Statement by Ralph G. Neas, President and CEO, GPhA, on the Trans-Pacific Partnership
"In today's debate on the Trade Promotion Authority, members of the U.S. House of Representatives rightly expressed strong reservations about the Trans-Pacific Partnership.
WASHINGTON, DC (June 12, 2015) — “In today’s debate on the Trade Promotion Authority, members of the U.S. House of Representatives rightly expressed strong reservations about the Trans-Pacific Partnership (TPP). The U.S. generic industry is active in markets around the world. American manufacturers of generic drugs need a TPP that will help them continue to grow their exports and create American jobs.
However, TPP is not headed in that direction. As it stands now, TPP will make it harder for the U.S. generic industry to sell its products overseas. That is because the intellectual property provisions in TPP are designed to give longer protection to patented drugs and postpone the entry of cost-saving generic medicines.
In addition to the impact on exports and jobs, this would have enormous implications for U.S. consumers. For instance, Express Scripts projects savings of $250 billion in 10 years should only the 11 likeliest biosimilars enter the market. (Express Scripts, “The $250 Billion Potential of Biosimilars”.) However, a provision in TPP has the potential to prevent the FDA from approving biosimilars for an unlimited period of time while hundreds of patent disputes are litigated, putting that $250 billion in savings at risk.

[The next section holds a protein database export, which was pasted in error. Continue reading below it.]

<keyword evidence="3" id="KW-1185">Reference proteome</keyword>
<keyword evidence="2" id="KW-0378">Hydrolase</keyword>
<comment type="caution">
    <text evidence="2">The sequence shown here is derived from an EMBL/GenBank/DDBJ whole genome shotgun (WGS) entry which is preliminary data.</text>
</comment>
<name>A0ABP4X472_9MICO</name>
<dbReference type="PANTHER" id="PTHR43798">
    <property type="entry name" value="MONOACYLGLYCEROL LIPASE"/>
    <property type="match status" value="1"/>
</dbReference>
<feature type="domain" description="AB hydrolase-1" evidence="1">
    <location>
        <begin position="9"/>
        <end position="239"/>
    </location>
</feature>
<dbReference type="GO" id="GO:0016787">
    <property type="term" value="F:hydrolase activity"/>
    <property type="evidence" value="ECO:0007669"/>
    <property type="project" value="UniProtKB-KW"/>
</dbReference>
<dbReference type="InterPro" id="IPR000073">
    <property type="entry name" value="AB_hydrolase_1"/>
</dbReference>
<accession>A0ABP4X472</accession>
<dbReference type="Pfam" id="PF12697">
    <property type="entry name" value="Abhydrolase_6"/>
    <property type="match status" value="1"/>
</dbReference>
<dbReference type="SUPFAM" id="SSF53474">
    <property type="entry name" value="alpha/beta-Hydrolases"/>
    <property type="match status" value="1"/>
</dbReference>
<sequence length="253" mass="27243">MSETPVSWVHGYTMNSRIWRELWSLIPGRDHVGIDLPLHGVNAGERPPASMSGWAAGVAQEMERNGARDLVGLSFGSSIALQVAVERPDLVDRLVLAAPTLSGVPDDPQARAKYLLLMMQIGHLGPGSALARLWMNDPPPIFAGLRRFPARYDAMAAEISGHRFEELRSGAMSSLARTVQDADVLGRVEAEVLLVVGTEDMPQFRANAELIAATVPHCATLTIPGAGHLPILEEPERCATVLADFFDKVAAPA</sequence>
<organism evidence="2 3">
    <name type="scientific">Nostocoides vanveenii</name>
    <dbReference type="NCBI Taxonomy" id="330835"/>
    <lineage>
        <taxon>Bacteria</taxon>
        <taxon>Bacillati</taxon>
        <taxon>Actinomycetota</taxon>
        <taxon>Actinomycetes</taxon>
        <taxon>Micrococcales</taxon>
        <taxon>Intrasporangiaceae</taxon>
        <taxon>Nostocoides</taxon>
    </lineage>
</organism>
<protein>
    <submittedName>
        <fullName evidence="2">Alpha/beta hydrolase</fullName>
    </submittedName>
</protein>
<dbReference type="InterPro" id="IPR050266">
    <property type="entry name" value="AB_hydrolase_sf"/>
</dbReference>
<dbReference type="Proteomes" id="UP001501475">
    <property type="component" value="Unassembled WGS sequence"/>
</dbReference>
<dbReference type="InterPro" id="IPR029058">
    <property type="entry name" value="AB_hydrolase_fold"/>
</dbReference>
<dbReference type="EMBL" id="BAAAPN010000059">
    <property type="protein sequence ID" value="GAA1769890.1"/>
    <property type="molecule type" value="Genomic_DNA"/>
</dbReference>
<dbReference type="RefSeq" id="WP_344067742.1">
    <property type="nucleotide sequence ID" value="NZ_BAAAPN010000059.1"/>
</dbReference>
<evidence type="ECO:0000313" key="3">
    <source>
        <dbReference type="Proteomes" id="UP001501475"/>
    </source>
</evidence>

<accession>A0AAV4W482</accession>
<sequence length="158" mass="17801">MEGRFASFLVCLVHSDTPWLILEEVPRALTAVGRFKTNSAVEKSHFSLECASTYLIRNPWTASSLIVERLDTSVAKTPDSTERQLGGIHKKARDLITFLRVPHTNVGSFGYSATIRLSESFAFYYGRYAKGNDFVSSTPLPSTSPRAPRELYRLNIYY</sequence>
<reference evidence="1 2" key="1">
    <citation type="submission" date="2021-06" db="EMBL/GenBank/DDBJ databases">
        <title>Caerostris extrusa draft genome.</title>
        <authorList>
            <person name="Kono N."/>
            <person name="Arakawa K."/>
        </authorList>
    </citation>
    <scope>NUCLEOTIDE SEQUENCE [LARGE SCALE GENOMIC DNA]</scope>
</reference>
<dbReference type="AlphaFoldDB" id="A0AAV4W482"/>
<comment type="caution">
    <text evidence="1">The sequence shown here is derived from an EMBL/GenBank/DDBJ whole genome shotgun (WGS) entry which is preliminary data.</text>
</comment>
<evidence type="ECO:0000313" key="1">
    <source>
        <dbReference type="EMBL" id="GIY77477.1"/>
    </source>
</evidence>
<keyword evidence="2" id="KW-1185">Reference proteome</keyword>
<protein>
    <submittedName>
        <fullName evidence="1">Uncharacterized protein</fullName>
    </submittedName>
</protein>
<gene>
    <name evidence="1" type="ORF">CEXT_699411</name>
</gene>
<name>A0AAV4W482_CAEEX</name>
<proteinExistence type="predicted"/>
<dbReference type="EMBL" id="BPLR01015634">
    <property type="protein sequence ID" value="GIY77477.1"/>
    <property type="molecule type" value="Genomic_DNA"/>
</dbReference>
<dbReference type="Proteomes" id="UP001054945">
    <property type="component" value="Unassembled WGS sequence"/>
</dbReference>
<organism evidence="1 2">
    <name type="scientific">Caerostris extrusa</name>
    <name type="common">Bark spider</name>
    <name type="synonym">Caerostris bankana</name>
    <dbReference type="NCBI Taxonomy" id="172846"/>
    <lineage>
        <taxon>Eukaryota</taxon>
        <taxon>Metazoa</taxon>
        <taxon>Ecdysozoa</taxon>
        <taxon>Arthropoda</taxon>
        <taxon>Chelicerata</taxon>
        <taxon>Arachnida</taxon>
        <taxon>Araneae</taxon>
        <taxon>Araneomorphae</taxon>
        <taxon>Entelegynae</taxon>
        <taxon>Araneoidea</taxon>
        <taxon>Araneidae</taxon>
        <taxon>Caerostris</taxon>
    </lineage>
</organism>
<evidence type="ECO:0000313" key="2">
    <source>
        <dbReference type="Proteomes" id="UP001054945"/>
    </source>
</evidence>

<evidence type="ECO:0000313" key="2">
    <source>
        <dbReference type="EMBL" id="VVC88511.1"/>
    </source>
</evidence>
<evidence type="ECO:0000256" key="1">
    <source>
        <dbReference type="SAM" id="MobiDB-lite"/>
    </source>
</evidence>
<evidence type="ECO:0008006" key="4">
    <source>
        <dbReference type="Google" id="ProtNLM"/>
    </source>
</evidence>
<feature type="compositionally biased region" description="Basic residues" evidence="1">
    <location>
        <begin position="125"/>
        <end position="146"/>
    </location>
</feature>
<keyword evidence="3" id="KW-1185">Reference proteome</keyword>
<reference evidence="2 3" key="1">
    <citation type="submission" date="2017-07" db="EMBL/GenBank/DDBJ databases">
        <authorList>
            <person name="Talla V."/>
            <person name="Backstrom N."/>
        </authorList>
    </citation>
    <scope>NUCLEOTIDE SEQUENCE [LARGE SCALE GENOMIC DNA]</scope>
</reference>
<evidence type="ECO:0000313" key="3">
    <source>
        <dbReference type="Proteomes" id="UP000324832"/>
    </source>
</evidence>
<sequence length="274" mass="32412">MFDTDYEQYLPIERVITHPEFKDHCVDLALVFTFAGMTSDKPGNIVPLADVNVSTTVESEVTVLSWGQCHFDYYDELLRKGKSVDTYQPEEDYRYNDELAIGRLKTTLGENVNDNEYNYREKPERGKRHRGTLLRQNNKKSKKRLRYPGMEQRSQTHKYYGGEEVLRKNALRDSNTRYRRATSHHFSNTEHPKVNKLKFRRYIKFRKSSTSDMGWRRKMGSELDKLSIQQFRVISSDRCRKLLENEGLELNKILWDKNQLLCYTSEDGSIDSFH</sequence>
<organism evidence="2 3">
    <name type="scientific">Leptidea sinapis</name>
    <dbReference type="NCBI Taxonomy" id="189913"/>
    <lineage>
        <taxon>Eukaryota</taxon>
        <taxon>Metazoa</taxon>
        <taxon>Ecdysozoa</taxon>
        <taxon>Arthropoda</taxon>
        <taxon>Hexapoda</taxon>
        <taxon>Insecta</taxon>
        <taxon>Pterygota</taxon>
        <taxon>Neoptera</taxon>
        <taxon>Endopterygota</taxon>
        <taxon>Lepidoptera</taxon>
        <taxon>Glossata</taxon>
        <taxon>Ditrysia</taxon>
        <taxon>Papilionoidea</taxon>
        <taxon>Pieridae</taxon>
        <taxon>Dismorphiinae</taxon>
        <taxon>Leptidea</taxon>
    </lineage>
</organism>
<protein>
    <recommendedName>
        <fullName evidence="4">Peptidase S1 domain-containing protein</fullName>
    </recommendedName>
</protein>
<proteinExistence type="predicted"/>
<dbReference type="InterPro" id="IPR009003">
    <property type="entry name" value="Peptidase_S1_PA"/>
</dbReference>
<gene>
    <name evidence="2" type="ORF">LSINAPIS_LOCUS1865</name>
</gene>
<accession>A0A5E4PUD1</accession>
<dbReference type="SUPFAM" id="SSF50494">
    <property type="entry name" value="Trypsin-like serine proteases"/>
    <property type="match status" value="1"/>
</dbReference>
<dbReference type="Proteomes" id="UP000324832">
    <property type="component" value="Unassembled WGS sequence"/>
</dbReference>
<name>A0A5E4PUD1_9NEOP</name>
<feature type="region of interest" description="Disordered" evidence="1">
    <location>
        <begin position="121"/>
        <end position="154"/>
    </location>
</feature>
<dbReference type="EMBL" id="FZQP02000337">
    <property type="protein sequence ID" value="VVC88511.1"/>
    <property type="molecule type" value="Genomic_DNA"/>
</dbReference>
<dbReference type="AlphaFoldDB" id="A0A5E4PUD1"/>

The U.S. generic industry cannot support a TPP that benefits only one side of the pharmaceutical industry, jeopardizing the right of patients in America and around the world to have timely access to affordable medicines. GPhA encourages Congress to continue demanding accountability in TPP and we will continue our efforts to obtain a balanced TPP that promotes both innovation and competition, and allows the U.S. generic industry to continue to make affordable medicines available.”